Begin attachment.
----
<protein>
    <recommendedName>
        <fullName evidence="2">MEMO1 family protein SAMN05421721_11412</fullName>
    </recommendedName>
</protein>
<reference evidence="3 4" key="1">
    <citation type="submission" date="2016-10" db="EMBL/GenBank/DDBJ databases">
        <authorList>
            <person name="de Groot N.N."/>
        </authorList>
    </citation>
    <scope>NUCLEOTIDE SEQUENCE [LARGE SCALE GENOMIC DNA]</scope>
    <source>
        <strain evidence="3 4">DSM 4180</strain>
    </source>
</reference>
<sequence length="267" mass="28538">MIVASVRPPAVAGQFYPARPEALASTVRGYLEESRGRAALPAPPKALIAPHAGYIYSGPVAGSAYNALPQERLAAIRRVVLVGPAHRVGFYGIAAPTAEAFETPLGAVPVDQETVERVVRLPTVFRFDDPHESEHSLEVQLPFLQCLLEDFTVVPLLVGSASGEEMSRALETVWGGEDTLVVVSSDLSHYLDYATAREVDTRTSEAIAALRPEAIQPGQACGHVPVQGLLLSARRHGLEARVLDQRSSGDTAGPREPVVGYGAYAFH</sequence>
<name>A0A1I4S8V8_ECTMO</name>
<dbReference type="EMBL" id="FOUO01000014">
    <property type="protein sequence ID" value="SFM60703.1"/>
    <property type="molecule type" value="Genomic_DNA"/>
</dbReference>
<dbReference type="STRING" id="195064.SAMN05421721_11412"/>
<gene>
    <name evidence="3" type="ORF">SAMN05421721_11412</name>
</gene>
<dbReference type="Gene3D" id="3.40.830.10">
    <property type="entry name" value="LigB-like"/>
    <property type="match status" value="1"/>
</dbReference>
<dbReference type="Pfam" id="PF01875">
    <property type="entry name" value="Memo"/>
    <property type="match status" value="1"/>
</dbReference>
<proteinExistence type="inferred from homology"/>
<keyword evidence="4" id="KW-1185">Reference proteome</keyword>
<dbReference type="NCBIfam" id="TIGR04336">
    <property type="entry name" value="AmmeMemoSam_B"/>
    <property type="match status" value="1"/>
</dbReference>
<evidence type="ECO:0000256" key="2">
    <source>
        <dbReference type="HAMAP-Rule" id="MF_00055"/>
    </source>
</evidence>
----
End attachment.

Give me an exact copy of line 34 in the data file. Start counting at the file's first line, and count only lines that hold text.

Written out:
</dbReference>